But what of David B.? Cruelly taking his brother to task for a sickness he couldn’t control! Ripping into his parents, while constantly portraying himself as imaginative, a fighter, an intellectual! Rick Moody, in a review of this book published today in the New York Times (registration required, sorry to say), places the style of narrative here as outside the relatively simplistic focus of the American autobiographical form, of which “it is perhaps fair to say that the [US based] memoir is a triumph-over-adversity genre… the form, hemmed in by the need for a predictable epiphany and triumph, has become a pale shadow of the creative medium it might be.” He goes on to place “Epileptic” as part of an alternate style, “the great cultural and intellectual archeologies of French nonfiction of the last 100 years.”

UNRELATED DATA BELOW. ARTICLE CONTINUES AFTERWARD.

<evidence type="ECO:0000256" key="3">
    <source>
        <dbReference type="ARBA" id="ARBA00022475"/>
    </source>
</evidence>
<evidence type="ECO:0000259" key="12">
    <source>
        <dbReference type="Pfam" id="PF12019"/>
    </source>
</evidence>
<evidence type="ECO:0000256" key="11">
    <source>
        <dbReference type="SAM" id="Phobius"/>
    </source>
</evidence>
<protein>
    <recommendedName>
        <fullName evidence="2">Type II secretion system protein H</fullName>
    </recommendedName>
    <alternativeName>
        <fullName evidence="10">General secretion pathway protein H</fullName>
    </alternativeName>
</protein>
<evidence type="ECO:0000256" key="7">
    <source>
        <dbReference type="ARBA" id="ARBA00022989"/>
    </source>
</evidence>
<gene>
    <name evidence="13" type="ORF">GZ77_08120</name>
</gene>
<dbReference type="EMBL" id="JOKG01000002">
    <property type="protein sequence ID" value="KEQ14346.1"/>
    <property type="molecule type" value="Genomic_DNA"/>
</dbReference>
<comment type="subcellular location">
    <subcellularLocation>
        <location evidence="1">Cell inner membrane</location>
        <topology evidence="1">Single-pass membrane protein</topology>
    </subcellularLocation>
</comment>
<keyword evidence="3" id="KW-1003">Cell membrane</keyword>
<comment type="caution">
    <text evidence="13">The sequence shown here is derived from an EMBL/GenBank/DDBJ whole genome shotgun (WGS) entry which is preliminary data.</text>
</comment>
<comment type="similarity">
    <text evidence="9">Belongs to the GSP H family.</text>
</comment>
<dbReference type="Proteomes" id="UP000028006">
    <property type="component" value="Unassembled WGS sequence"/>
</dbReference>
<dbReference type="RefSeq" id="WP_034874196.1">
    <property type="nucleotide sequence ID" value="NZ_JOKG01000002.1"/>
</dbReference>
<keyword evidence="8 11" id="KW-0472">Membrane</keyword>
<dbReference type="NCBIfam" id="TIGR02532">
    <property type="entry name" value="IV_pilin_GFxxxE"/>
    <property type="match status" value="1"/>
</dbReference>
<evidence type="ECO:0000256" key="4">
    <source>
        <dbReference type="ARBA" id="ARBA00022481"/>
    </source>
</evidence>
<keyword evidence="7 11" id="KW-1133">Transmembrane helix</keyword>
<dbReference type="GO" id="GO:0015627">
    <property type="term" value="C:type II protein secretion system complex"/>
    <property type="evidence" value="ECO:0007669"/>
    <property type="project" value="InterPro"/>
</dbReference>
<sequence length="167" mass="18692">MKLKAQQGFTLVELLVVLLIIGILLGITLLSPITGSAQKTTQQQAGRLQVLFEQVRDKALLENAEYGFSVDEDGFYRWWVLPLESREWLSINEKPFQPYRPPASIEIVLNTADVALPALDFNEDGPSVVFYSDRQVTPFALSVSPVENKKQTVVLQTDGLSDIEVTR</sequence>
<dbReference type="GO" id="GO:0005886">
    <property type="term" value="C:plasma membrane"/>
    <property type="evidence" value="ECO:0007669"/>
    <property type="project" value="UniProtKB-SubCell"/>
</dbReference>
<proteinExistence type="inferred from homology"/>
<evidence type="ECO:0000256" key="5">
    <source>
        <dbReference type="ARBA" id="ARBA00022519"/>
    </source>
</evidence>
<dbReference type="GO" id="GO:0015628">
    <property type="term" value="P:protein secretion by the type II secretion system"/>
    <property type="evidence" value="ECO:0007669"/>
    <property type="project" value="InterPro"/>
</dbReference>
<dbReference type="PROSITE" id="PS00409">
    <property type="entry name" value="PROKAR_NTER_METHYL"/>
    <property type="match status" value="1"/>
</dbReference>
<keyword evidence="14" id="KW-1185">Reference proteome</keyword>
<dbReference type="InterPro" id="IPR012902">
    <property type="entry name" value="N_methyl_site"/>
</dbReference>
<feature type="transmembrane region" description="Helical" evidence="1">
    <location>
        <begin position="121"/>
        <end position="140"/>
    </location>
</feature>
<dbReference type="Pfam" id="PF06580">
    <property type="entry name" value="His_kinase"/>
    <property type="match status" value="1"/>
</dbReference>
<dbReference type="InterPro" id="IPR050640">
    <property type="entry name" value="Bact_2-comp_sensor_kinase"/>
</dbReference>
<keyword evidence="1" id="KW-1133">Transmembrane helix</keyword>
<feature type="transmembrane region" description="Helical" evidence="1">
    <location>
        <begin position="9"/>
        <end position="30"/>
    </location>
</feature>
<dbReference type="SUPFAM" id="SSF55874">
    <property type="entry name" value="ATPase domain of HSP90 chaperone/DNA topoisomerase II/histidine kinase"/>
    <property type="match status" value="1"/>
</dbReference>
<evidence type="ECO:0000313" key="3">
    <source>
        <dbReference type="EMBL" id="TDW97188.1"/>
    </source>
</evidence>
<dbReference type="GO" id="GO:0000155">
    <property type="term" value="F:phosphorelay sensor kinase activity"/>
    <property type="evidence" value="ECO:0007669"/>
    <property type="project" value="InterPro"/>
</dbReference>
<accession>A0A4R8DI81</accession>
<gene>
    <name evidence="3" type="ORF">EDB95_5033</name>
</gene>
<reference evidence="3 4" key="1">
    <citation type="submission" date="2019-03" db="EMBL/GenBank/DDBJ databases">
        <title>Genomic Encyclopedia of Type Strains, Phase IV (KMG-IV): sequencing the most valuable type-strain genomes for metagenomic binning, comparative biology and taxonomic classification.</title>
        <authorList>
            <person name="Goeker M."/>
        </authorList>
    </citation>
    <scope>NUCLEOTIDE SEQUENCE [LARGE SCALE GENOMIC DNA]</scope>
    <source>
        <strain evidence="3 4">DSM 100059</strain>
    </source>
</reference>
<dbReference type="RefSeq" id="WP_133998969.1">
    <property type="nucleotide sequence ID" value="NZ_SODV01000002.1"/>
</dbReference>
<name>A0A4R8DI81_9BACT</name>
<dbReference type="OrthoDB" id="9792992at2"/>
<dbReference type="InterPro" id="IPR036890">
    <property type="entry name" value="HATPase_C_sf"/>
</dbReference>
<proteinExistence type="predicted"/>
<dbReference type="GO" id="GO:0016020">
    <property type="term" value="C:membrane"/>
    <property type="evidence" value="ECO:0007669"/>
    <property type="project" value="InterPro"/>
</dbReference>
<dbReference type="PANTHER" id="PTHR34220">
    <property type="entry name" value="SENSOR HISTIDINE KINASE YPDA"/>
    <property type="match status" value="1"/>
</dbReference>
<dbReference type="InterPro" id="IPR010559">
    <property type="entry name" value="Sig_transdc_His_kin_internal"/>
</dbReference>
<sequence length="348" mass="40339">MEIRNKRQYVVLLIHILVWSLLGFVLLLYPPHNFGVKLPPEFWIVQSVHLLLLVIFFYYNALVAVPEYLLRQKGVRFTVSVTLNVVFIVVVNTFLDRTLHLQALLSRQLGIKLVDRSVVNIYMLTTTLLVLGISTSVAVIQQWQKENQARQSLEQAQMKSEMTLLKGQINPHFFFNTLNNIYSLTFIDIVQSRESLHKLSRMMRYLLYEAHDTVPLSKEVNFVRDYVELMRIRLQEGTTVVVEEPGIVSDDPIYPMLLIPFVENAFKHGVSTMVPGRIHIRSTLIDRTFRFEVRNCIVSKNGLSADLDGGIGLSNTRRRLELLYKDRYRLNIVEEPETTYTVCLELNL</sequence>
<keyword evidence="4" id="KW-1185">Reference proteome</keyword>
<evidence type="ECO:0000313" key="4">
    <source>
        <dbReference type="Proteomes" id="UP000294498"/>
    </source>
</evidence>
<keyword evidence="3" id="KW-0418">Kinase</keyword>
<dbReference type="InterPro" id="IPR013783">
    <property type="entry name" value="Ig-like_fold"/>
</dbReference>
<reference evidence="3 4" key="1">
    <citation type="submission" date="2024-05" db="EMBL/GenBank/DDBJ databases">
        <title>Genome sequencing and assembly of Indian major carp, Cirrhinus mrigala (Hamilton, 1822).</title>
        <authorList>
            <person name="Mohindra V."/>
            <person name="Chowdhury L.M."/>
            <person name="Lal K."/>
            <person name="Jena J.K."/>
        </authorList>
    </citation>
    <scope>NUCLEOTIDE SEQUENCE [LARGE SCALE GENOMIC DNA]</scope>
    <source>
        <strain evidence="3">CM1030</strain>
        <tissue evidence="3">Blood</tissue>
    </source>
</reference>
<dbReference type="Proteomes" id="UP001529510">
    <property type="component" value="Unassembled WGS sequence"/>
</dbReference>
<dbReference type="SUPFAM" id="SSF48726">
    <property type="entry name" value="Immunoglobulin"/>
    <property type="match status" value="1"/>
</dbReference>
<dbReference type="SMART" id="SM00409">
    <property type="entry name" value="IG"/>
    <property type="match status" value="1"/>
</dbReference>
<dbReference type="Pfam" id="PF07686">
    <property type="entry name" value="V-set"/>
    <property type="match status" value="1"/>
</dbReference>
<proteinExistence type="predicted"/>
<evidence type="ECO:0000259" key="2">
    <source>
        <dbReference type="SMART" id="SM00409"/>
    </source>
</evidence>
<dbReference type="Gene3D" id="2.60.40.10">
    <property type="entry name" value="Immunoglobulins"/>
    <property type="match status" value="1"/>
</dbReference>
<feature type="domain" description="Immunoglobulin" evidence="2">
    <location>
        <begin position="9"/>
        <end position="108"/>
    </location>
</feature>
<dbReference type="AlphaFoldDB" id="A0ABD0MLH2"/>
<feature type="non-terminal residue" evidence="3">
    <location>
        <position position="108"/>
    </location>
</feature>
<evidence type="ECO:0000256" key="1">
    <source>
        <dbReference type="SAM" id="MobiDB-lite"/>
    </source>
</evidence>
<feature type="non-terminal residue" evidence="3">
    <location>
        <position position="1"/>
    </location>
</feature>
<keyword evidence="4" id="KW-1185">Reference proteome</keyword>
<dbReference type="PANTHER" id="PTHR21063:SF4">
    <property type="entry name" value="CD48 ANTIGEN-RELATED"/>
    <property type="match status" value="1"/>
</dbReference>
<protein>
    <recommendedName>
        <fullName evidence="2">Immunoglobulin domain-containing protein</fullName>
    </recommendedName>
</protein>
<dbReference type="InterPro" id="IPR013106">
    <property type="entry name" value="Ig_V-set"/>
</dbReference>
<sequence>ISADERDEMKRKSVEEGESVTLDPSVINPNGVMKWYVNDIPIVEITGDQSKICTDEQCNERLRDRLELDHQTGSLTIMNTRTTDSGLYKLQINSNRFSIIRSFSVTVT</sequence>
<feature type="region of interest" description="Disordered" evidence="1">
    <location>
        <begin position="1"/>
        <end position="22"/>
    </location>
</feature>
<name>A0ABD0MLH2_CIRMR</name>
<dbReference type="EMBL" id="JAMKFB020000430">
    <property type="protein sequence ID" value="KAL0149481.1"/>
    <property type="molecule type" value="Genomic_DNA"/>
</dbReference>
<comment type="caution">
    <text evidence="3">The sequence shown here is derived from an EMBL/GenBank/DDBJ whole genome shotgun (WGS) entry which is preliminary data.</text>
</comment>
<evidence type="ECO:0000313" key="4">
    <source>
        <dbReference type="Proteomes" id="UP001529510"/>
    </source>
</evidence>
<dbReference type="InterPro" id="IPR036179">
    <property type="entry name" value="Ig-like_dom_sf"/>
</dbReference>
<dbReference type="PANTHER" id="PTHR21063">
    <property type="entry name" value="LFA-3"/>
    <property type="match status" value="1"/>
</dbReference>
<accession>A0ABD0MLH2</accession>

And surely there’s few words more fitting to describe this book than “intellectual archeology”, particularly in the visual sense. I recall certain message board denizens expressing concern that the late-coming “Epileptic” would be unfairly viewed as derivative of Marjane Satrapi’s art in her two “Persepolis” books, when in fact Satrapi is plainly influenced by David‘s visual style. But such concerns frankly do a disservice to the art of “Epileptic”; David’s layered visuals, seemingly endless in their panel-contained inventiveness, are worlds away from Satrapi’s simple renderings, her own use of visual symbolism kept to the level of basic metaphor. The pages of “Epileptic” bulge with recurring dream-images, shadow friends from literature, icons from the uncovered past, insignias of the interior present. All of these appear over and over as the author grows, his intellectual searches accompanying him literally on his travels through life. In this way, the “intellectual archeology” that Moody mentions is also present on the comics page, transformed into a more literal means of reader identification. It’s quite like David stepping outside the story to correct us as to what the themes are, just less abrupt and explicit. And it fits in with his motivation as he presents it: while he seeks to understand the life surrounding, he honestly wants the reader to understand his points as much as possible.